Until today I knew two things about Ogden Nash:
- When the daily crossword puzzle calls for a poet, there is at least a 50 percent chance he is the solution. I guess that’s because N, A, S, and H are all nice, common letters.
- He wrote a delightful ditty that I can’t seem to forget. “Candy is dandy but liquor is quicker.” It’s unfortunate that I can’t remember my zip code but can’t forget that particular poem. Thus is life.
But at the library this morning in the New Books section I discovered The Best of Ogden Nash, edited by Linell Nash Smith (his daughter.) (Published by Ivan R. Dee) I was enchanted. A sample:
THE FLYGod in His wisdom made the fly And then forgot to tell us why. (p. 175)
THE TERMITESome primal termite knocked on wood And tasted it and found it good, And that is why your Cousin May Fell through the parlor floor today. (p. 175)
THE KITTENThe trouble with a kitten is THAT Eventually it becomes a CAT. (p. 171)
THE CATERPILLARI find among the poems of Schiller No mention of the caterpillar, Nor can I find one anywhere In Petrarch or in Baudelaire, So here I sit in extra session To give my personal impression. The caterpillar, as it’s called, Is often hairy, seldom bald; It looks as if it never shaves; When as it walks, it walks in waves; And from the cradle to the chrysalis It’s utterly speechless, songless, whistleless. (p. 183)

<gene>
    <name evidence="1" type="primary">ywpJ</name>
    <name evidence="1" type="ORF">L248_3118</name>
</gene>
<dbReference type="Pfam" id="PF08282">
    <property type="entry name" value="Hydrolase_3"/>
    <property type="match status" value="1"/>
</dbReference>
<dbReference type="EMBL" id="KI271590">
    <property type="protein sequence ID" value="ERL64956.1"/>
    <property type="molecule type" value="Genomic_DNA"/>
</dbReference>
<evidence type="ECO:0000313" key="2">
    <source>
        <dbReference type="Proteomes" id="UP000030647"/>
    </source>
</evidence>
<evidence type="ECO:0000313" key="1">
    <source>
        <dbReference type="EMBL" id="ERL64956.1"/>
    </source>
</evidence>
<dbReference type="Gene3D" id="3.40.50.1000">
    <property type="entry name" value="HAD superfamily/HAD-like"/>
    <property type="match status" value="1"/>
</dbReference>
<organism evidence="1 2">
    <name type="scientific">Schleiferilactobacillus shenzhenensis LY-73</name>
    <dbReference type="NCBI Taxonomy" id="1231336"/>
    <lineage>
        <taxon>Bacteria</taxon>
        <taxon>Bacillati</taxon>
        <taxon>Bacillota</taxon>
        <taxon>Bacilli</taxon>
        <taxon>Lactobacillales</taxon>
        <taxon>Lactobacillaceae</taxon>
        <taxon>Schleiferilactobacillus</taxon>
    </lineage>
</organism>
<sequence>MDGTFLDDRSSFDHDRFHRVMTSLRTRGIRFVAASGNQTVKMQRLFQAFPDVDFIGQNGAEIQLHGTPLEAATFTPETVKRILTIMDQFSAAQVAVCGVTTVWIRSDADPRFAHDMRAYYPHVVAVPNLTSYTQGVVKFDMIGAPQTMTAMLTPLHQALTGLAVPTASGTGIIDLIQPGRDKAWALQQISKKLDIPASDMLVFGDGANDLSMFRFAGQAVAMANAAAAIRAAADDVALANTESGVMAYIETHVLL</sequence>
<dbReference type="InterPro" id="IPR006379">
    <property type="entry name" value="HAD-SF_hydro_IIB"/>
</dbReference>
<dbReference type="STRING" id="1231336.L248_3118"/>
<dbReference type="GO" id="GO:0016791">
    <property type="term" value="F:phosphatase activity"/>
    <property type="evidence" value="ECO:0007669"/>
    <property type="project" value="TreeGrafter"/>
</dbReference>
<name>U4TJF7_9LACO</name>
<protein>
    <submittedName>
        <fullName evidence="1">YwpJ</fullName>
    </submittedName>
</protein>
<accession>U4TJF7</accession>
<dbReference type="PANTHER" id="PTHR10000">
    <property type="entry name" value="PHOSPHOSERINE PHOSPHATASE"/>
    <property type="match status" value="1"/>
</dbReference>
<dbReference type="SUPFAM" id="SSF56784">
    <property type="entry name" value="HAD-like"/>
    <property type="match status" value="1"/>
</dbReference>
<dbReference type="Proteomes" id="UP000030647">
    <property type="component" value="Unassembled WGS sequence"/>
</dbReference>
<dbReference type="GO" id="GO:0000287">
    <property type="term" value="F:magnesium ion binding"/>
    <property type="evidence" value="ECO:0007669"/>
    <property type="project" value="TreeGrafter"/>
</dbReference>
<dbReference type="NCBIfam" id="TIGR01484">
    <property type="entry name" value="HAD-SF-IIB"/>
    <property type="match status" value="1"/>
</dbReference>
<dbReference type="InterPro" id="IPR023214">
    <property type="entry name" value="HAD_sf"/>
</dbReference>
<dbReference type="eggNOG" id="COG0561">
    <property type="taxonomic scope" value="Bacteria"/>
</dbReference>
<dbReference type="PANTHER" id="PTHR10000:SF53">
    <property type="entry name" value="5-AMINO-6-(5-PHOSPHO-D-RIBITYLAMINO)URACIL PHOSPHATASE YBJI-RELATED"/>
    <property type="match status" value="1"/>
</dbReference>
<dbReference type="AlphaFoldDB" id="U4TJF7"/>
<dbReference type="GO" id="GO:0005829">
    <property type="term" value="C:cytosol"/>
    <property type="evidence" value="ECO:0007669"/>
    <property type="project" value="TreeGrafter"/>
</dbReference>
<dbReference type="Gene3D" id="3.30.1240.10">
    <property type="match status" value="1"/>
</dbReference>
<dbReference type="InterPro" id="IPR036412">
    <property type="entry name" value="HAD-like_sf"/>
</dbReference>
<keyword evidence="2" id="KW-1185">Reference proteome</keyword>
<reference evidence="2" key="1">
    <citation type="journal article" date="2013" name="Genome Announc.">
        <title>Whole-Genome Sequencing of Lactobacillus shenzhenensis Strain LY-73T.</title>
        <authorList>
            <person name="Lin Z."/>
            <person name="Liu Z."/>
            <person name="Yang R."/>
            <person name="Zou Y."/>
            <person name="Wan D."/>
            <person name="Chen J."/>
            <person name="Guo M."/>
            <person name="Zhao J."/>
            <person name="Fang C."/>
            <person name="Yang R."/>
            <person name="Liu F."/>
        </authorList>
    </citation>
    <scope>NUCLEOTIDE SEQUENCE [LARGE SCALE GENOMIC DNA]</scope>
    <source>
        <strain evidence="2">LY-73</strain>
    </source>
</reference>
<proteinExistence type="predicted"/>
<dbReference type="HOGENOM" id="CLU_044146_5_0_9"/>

THE PANTHERThe panther is like a leopard, Except it hasn’t been peppered. Should you behold a panther crouch, Prepare to say Ouch. Better yet, if called by a panther, Don’t anther. (p. 170)
THE COWThe cow is of the bovine ilk; One end is moo, the other, milk. (p. 163)
THE LAMAThe one-l lama, He’s a priest. The two-l llama, He’s a beast. And I will bet A silk pajama There isn’t any Three-l llama. (p. 163)
THE DOGThe truth I do not stretch or shove When I state the dog is full of love. I’ve also proved, by actual test, A wet dog is the lovingest. (p. 189)
THE RHINOCEROSThe rhino is a homely beast, For human eyes he’s not a feast. Farewell, farewell, you old rhinoceros, I’ll stare at something less prepoceros. (p. 164)
THE GERMA mighty creature is the germ, Through smaller than the pachyderm. His customary dwelling place Is deep within the human race. His childish pride he often pleases By giving people strange diseases. Do you, my poppet, feel infirm? You probably contain a germ. (p. 210)
CAN I GET YOU A GLASS OF WATER?One trouble with a cough,
It never quite comes off. Just when you think you’re through coughing There’s another cough in the offing. (p. 224)
THE ABOMINABLE SNOWMANI’ve never seen an abominable snowman, I’m hoping not to see one, I’m also hoping, if I do, That it will be a wee one. (p. 240)
He wrote lots of other stuff, much of it longer and some of a more serious nature, but it is these charming bits of verse that I find so captivating.